In January 1689 William summoned a Convention of Estates to meet in Edinburgh on 14 March. Scottish Jacobites refused to attend and on 4 April members voted, with only five against, that James had attempted ‘the subversion of the Protestant religion, and the violation of the laws and liberties of the kingdom.’ The Claim of Right, the Scottish equivalent of the Bill of Rights, was accepted on 11 April. ‘

It was also a Presbyterian revolution. On 22 July William reluctantly agreed to an act abolishing bishops. He was also forced to accept a lesser degree of toleration than in England. A witch-hunt was initiated against clergy who sympathized with episcopacy. 664 ministers were dismissed in the following decades and many Episcopalians, who still held to divine right monarchy, looked to the restoration of the Stuarts to secure their rights.

John Graham of Claverhouse, Viscount Dundee
Public domain

Whereas the Presbyterians of the Lowlands were overwhelmingly Williamite, Jacobitism remained strong in the Highlands. When the Convention offered the Crown to William, John Graham of Claverhouse, now created Viscount Dundee by James, rode north to rally the Jacobite clans. On 27 July 1689 several thousand Highlanders led by Viscount Dundee defeated William’s forces under General Mackay at Killiekrankie. But this was a Pyrrhic victory as Dundee was killed and the Jacobites were finally trounced at Crondale on 1 May 1690. But the rebellion showed the strength of Scottish Jacobitism and further pushed William into the arms of the Presbyterians.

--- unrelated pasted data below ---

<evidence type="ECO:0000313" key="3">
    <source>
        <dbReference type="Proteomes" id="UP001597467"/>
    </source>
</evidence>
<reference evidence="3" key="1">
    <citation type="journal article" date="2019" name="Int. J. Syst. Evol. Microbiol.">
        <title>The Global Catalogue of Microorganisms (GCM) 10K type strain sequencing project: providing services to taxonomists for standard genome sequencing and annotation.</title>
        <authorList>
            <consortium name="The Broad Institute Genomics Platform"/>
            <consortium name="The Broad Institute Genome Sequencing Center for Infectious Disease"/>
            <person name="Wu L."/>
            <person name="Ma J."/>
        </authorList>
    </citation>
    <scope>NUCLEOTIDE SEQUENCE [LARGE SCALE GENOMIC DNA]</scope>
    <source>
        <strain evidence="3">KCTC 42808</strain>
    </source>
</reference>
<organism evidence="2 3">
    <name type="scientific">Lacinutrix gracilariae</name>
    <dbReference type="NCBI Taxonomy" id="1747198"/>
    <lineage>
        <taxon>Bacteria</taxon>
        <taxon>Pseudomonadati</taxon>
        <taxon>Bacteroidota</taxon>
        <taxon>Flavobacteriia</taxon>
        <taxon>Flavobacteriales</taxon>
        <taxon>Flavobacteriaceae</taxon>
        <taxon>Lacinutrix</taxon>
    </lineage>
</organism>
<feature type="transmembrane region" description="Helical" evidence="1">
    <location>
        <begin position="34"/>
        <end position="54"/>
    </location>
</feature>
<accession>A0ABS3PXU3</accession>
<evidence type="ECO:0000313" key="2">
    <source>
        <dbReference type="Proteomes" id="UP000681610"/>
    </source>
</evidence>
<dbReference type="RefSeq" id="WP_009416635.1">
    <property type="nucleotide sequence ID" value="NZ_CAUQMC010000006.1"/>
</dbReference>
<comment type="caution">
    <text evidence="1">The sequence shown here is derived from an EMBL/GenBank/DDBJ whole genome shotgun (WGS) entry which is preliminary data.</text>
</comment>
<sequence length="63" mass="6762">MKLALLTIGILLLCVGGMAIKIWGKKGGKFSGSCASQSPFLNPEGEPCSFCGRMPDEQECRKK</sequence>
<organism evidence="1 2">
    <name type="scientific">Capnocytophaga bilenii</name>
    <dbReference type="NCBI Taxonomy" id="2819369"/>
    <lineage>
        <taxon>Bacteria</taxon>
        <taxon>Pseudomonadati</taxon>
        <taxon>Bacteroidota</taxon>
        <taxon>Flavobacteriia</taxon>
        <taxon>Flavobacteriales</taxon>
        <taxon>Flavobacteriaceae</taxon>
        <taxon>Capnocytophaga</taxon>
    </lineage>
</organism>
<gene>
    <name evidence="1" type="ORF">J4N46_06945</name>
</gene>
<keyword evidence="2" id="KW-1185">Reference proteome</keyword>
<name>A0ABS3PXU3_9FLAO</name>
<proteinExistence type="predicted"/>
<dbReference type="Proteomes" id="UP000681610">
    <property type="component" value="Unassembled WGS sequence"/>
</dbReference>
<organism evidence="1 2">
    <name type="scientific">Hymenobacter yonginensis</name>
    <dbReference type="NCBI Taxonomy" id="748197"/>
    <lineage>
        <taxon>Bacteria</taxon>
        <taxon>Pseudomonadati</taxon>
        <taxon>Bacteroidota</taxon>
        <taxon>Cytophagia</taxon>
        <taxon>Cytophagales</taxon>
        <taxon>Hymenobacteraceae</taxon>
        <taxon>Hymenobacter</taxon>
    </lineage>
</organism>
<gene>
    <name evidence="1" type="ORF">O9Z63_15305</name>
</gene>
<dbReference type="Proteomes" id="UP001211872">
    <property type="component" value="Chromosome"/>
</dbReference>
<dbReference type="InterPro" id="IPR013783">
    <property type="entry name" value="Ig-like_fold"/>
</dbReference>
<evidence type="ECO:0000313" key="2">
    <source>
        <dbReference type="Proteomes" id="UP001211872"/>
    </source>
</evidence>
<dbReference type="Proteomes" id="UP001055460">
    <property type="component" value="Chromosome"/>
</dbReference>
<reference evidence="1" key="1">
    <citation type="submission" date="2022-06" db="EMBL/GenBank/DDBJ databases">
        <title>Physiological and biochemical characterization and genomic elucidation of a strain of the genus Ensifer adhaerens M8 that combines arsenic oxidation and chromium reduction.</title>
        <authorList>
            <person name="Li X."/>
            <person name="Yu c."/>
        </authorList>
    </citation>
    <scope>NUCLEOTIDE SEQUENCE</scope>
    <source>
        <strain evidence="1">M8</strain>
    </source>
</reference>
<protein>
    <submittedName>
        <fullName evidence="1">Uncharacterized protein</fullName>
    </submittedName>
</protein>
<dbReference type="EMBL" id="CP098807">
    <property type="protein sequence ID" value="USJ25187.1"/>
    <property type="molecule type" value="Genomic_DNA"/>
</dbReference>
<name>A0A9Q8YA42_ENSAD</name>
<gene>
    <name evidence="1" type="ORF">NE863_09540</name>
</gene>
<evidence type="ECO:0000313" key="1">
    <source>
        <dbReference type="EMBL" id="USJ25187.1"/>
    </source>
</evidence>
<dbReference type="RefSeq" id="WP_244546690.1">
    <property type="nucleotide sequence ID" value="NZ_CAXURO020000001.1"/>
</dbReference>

Women and voting

The study of seventeenth-century politics is inevitably dominated by men, with women usually appearing only as queens. However, before the nineteenth century, there was no law restricting women's right to vote and recent research for the History of Parliament as thrown up women's names among the lists of voters. There's a fascinating little essay here.

Monday, 5 March 2018

The Revolution Settlement

The Bill of Rights
Public domain

The Bill of Rights

Immediately before the formal offer of the Crown on 13 February 1689, the Commons had presented William and Mary with the Declaration of Rights. Though at that stage William ignored it, later that year it was translated into a statute, the Bill of Rights.